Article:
The pending supplemental making its way through Congress will add an estimated $37 billion to the current $136.8 billion total spending for the current fiscal year, ending September 30.

What Can You Get For $1 Trillion?

Federal Funding For Higher Education -- $1 trillion would give the maximum Pell Grant award ($5,500 student loan) to all 19,000,000 U.S. college and university students for the next 9 years.

For $1 trillion, you could provide:

294,734,961 people with health care for one year, or

21,598,789 public safety officers for one year, or

17,149,392 music and arts teachers for one year, or

7,779,092 affordable housing units, or

440,762,472 children with health care for one year, or Head Start [a very successful pre-school education program] places for children for one year, or

16,427,497 elementary school teachers for one year, or

1,035,282,468 homes with renewable electricity for one year

In your community:

Taxpayers in Natick, Massachusetts will pay $206.9 million for total Iraq and Afghanistan war spending since 2001. For that amount, instead of implementing a proposed 4 percent cut for Natick's libraries in 2011, the town could double its total current library budget, and pay for it for 56 years.

Taxpayers in the Borough of Brooklyn, New York will pay $9 billion for total Iraq and Afghanistan war spending since 2001. That's enough to supply renewable electricity to every household in Brooklyn for 19 years.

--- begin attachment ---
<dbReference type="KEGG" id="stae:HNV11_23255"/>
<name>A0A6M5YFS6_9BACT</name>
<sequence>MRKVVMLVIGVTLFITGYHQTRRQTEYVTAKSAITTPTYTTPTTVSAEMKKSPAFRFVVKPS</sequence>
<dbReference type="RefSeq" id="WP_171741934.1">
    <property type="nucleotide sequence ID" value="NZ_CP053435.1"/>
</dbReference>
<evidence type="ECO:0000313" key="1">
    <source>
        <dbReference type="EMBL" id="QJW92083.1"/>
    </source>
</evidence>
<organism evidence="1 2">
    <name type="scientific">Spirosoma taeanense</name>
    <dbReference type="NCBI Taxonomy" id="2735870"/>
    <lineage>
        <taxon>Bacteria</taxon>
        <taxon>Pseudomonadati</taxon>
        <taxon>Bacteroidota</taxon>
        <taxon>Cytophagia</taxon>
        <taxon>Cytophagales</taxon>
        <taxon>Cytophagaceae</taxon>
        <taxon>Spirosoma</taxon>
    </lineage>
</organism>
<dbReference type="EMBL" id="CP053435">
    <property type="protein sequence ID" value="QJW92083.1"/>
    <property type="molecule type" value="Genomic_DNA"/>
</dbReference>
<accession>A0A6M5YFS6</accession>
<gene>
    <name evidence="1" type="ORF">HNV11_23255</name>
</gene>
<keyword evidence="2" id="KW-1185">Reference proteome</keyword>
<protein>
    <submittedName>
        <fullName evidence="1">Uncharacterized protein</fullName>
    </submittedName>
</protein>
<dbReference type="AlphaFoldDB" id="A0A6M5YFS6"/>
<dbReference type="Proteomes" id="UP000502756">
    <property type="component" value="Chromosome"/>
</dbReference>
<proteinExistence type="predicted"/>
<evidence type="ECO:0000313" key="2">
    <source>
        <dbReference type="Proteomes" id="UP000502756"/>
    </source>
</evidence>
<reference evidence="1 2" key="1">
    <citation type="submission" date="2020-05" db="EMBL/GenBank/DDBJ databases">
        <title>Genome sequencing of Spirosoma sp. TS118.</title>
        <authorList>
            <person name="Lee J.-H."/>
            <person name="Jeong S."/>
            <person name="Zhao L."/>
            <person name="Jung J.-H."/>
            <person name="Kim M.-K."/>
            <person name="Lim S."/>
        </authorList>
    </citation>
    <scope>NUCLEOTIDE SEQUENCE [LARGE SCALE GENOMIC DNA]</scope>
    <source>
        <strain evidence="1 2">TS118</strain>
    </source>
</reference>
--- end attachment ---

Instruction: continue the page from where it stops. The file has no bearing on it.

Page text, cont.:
As college and university tuitions grow, community colleges are increasingly popular sources of affordable education. At Greenfield Community College in Massachusetts, for the cost of the Afghanistan war "surge" (est. $37 billion) you could cover all tuition and fees for all full- and part-time (half-time) students for the next 762 semesters (381 years).  


$1,000,000,000,000 ("1" and twelve zeros)

If you earned $1 million a year, it would take you 1 million years to earn $1 trillion.

In Dollar Bills:

If you converted $1 trillion into one dollar bills, and laid them end to end, it would reach 98 million miles. That's 4,000 times around the Earth. Its 205 trips to the Moon. And back. It's more than the distance to the Sun.

In Silver Dollars:

If someone handed you a silver dollar every second, it would take almost 32,000 years for them to hand you $1 trillion. Not that you could hold them -- they'd weigh nearly 9 million tons.

About NPP's Cost of War Counters

NPP's Cost of War counters provide information on the cost of the wars in Iraq and Afghanistan for each of the 50 states.

The counters also provide cost amounts and "trade-off" data for hundreds of U.S. cities and towns.

To see NPP's Cost of War counters and our Notes & Sources, visit


The National Priorities Project (NPP) is a 501(c)(3) research organization that analyzes and clarifies federal data so that people can understand and influence how their tax dollars are spent.  Located in Northampton, MA, since 1983, NPP focuses on the impact of federal spending and other policies at the national, state, congressional district and local levels.  For more information, go to

No comments: